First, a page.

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# CMU CS 15745 - Local Optimizations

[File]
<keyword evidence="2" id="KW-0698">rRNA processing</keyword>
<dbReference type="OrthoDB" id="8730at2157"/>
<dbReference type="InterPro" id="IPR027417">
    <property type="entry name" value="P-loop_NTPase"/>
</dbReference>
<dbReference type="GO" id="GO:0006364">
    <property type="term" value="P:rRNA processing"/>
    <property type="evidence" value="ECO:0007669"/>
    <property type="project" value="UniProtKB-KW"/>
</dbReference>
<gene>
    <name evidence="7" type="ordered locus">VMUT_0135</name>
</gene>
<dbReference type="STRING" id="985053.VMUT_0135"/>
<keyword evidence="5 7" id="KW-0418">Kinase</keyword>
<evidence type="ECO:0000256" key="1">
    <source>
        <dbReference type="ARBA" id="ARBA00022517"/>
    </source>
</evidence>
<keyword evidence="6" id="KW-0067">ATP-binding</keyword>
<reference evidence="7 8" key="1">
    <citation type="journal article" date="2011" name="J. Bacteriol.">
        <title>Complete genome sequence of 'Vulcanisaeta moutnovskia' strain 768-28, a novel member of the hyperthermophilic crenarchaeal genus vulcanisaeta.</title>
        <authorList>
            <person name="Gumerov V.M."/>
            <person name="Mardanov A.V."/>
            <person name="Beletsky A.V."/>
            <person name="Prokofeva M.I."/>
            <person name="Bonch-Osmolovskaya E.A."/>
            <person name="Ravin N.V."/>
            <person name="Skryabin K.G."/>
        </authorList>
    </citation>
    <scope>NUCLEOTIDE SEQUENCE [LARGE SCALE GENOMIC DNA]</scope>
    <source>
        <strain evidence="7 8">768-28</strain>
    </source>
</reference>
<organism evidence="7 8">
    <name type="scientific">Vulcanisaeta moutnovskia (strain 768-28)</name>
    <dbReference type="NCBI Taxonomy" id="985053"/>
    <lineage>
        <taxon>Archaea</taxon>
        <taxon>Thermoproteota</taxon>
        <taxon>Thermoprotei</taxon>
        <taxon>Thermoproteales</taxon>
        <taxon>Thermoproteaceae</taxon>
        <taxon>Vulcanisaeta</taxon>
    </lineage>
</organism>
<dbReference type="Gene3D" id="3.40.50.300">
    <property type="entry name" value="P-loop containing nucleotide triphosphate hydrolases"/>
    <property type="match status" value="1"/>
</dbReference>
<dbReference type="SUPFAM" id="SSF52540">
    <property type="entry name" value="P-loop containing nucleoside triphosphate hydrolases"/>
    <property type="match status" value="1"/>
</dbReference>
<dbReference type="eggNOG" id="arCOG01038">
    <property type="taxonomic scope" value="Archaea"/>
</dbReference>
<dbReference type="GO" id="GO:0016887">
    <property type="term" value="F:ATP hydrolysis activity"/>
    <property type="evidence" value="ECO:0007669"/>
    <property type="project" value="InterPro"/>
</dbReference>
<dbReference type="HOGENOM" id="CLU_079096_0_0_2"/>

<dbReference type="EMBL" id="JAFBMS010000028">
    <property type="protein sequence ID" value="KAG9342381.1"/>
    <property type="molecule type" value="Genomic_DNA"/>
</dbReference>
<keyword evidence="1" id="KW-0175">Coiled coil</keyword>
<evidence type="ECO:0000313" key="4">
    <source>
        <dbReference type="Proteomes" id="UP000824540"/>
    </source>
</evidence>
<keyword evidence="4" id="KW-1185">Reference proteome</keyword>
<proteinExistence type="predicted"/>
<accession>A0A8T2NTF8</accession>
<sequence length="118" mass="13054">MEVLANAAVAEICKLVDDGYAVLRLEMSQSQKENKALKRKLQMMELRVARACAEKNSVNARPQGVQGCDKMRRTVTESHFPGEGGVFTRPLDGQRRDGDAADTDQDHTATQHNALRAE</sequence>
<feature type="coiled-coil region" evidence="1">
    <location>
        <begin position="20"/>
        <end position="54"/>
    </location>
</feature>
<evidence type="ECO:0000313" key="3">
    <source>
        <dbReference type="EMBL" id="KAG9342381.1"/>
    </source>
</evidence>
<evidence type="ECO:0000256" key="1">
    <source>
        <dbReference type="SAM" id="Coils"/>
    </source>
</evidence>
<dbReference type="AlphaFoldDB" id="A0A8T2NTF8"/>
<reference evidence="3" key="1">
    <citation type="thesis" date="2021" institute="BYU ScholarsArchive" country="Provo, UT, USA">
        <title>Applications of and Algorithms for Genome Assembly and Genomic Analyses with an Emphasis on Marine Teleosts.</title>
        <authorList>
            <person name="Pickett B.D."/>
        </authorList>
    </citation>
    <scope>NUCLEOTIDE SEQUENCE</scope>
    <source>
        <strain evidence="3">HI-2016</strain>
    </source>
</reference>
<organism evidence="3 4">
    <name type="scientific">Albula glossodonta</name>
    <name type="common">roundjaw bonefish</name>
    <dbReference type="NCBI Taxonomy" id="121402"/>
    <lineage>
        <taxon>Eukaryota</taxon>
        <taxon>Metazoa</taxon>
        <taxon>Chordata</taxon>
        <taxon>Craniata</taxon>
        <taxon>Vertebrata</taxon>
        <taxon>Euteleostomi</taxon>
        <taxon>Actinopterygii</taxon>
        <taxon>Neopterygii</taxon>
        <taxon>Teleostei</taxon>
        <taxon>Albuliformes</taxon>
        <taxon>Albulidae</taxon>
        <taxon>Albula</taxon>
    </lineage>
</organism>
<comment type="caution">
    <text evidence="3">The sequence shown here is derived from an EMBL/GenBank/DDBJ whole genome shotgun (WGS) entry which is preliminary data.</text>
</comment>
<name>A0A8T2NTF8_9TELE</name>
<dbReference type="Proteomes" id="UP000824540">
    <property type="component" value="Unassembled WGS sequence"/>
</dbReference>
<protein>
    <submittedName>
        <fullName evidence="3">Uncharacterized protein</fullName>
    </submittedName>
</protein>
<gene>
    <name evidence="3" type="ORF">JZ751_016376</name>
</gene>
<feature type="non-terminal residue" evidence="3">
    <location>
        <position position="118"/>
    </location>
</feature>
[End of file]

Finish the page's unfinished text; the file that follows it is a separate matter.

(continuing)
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Local Optimizations15-745 Optimizing CompilersSpring 2006Peter LeeRemindersTask 0 due on ThursdayFind a partnerRead up onintermediate representations (4.1-4.4)local optimizations (12.1, 12.3-4)Extent of optimizationsLocal optimizations work entirely on individual basic blocks, in isolationGlobal optimizations consider whole procedure bodiesInterprocedural optimizations work across procedure call boundariesWhole program optimizations, ...Constant FoldingConstant foldingEvaluation of integer and boolean expressions whose operands are constantsin some languages, must not remove division by zero or integer overflowSome compilers will also treat floatsEasily applied to linearized code, in conjunction with constant propagation, copy propagation, and value numberingAlgebraic SimplificationsInteger/boolean simplificationsi+0 = 0+i = i-0 = i0-i = -ii*1 = 1*i = i/1 = ii*0 = 0*i = 0-(-i) = ii+(-j) = i-jb or true = true or b = trueb or false = false or b = bb and true = true and b = bb and false = false and b = falseAddress Arithmetic SimplificationsAssociativityGenerally speaking, re-associating expressions is not safe with respect to overflowsE.g., (i-j) + (i-j) = 2*i - 2*jBut address arithmetic is assumed to be safe with respect to overflow, and so re-association can be appliedFurthermore, the compiler can control the form of address arithmetic that appearsAddress arithmetic exampleThe classic example (in Pascal):var a : array[lo1..hi1, lo2..hi2] of eltype;i, j : integer; ...do j = lo2 to hi2 begin a[i,j] := b + a[i,j]endAddress arithmeticCompiler generates the following address computation for a[i,j]:base_a + ((i-lo1) * (hi2-lo2+1) + j-lo2) * wFirst, re-associate to get:-(lo1 * (hi2-lo2+1) - lo2) * w + base_a +(hi2-lo2+1) * i * w +j * wall constant!loop invariant!w is a power of 2 (hence shift)Simplifying address arithmeticBecause the compiler uses a specific idiom for most address computations, it is usually possible to find a set of simplification rules (and an order for applying them) that will successfully simply themUsually expressed as IR tree transform rulestry each rule, in orderwhen one applies, apply it, and then start overFrom Muchnick1.c1+c2 ! sum(c1,c2)2.t+c ! c+t3.c1*c2 ! prod(c1,c2)4.t*c ! c*t5.c1-c2 ! diff(c1,c2)6.t-c ! -c + t7.t1+(t2+t3) ! (t1+t2)+t38.t1*(t2*t3) ! (t1*t2)*t39.(c1+t)+c2 ! sum(c1,c2)+t10.(c1*t)*c2 ! prod(c1,c2)*t11. (c1+t)*c2 ! prod(c1,c2)+(c2*t)12. c1*(c2+t) ! prod(c1,c2)+(c1*t)13. (t1+t2)*c ! (c*t1)+(c*t2)14. c* (t1+t2) ! (c*t1)+(c*t2)15. (t1-t2)*c ! (c*t1)-(c*t2)16. c* (t1-t2) ! (c*t1)-(c*t2)17. (t1+t2)*t3 ! (t1*t3)+(t2*t3)18. t1*(t2+t3) ! (t1*t2)+(t1*t3)19. (t1-t2)*t3 ! (t1*t3)-(t2*t3)20. t1*(t2-t3) ! (t1*t2)-(t1*t3)- sum and prod are the standard ops on ints- t, t1, t2, and t3 are arbitrary sub-trees- rules are attempted in orderValue NumberingValue numberingA classical local optimizationJohn Cocke and Jack Schwartz, “Programming Languages and their Compilers”, unpublished manuscript, 1970A very simple idea (reinvented many times):each value gets its own “number”, which is essentially a hash valuearrange for common subexpressions to evaluate to the same numberTerminology alert!Classical compiler optimization literature uses the words value and variable almost interchangeablyThis is because in the IR, we generally arrange for all values of interest to be assigned to a variable (i.e., a temp)So, one could say “variable numbering” instead of “value numbering”The hashGiven a statement of the formt = a 󲰟 bwe compute a value number for t by hashing on a, 󲰟, and b.The value numbers of a and b are used to compute the value number of t if 󲰟 is commutative, the same hash should be returned for either argument orderExamplea = x + yb = x + yif !z goto L1x = !zc = x * yif x * y goto L2Hash on (+,x,y)No hit, so store a=x+y in tableHash on (+,x,y)Hit, so replace x+y with lhs of hash table entry a = x + yb = aif !z goto L1x = !zc = x * yif x * y goto L2Examplea = x + yb = aif !z goto L1x = !zc = x * yif x * y goto L2a = x + yb = at1 = !zif t1 goto L1x = !zc = x * yt2 = x * yif t2 goto L2Ensure all values are named...a = x + yb = at1 = !zif t1 goto L1x = t1c = x * yt2 = x * yif t2 goto L2a = x + yb = at1 = !zif t1 goto L1x = t1c = x * yt2 = cif t2 goto L2eliminate !zelim. x*yAnother examplei = readj = i + 1k = il = k + 1For this copy, k gets i’s value number......so the value numbers for j and l are also the same!i = readj = i + 1k = il = jWe’ll see later that common subexpression elim. fails here.CSE and value numbering are different!Another examplei = readj = i + 1k = ik = k * 2l = k + 1For this copy, k gets i’s value number......so the value numbers for j and l are different, and hence no optimization...but here k gets a new value number...No aliasing!Even for simple local optimizations we must be careful about aliasingTemps are “safe” in that they are non-addressable; unlike values in the heapexam1 (int *q) { int a, k; … k = a + 5; f(a, &k); *q = 13; m = a + 5; …}In this C program, this “a + 5” is redundant only if the previous two statements leave a and k unmodifiedValue numbering is local...j = i + 1k = i......l = k + 1......j = i + 1...Simple value numbering is valid only a a local optimizationWe’ll be able to extend it to global after applying the SSA transformation (later in

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